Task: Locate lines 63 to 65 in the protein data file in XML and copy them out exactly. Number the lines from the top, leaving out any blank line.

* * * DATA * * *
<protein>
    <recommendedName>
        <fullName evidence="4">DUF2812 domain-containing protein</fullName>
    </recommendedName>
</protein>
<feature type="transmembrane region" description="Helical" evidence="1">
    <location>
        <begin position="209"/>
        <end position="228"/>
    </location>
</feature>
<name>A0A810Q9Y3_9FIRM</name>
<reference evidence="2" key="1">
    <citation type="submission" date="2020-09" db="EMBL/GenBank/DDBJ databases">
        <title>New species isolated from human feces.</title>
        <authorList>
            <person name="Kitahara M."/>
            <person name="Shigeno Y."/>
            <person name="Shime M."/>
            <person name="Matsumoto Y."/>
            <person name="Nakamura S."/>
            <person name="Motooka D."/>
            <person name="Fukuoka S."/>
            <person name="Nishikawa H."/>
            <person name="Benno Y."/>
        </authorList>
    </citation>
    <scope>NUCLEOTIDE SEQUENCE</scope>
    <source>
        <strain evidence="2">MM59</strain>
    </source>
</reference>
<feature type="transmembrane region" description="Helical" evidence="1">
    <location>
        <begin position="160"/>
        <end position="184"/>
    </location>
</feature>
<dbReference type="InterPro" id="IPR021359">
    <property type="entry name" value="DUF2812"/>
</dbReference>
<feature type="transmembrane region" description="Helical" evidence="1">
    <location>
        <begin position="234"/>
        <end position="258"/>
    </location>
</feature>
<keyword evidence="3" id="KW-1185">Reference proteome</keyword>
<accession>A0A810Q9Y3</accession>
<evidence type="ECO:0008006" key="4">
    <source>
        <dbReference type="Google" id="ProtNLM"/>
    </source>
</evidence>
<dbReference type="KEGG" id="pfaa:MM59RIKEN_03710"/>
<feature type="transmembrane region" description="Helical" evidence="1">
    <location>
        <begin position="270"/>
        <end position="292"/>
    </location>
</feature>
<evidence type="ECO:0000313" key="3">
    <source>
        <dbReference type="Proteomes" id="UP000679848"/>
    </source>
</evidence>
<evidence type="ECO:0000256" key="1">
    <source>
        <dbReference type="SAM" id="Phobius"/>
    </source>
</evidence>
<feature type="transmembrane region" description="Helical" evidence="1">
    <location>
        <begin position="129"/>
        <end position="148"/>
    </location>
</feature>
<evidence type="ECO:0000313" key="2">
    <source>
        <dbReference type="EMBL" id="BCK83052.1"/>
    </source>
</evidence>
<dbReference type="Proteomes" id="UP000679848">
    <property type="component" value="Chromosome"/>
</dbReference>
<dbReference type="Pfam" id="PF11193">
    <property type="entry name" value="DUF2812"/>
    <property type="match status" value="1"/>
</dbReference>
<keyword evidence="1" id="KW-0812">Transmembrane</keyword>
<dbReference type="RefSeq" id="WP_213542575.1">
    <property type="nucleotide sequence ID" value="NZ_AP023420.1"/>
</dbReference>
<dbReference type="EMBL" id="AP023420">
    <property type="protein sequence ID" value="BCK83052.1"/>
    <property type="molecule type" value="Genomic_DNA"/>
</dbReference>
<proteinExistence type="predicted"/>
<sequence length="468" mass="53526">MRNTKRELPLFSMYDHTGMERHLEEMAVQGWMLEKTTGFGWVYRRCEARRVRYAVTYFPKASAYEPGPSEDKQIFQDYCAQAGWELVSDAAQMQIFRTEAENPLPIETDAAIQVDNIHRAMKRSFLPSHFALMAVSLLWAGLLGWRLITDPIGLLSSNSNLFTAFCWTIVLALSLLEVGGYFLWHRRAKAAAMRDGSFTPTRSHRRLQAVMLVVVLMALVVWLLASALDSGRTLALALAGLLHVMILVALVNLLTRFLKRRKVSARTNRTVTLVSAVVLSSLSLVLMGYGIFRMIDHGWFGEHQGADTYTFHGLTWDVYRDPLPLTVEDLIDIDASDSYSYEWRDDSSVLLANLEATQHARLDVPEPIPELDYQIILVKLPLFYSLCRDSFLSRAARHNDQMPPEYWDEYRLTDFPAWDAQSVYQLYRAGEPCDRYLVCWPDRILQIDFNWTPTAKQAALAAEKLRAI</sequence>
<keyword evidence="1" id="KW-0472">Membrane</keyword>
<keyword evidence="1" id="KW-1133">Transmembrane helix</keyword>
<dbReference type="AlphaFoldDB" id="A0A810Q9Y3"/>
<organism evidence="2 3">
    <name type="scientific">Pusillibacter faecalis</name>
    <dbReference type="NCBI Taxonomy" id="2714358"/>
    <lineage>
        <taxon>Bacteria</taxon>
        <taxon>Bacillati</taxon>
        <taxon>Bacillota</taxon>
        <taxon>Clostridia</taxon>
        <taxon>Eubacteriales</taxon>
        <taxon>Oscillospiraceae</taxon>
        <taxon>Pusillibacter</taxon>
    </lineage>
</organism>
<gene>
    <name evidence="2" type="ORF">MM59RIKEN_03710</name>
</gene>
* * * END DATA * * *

    <source>
        <dbReference type="Proteomes" id="UP000679848"/>
    </source>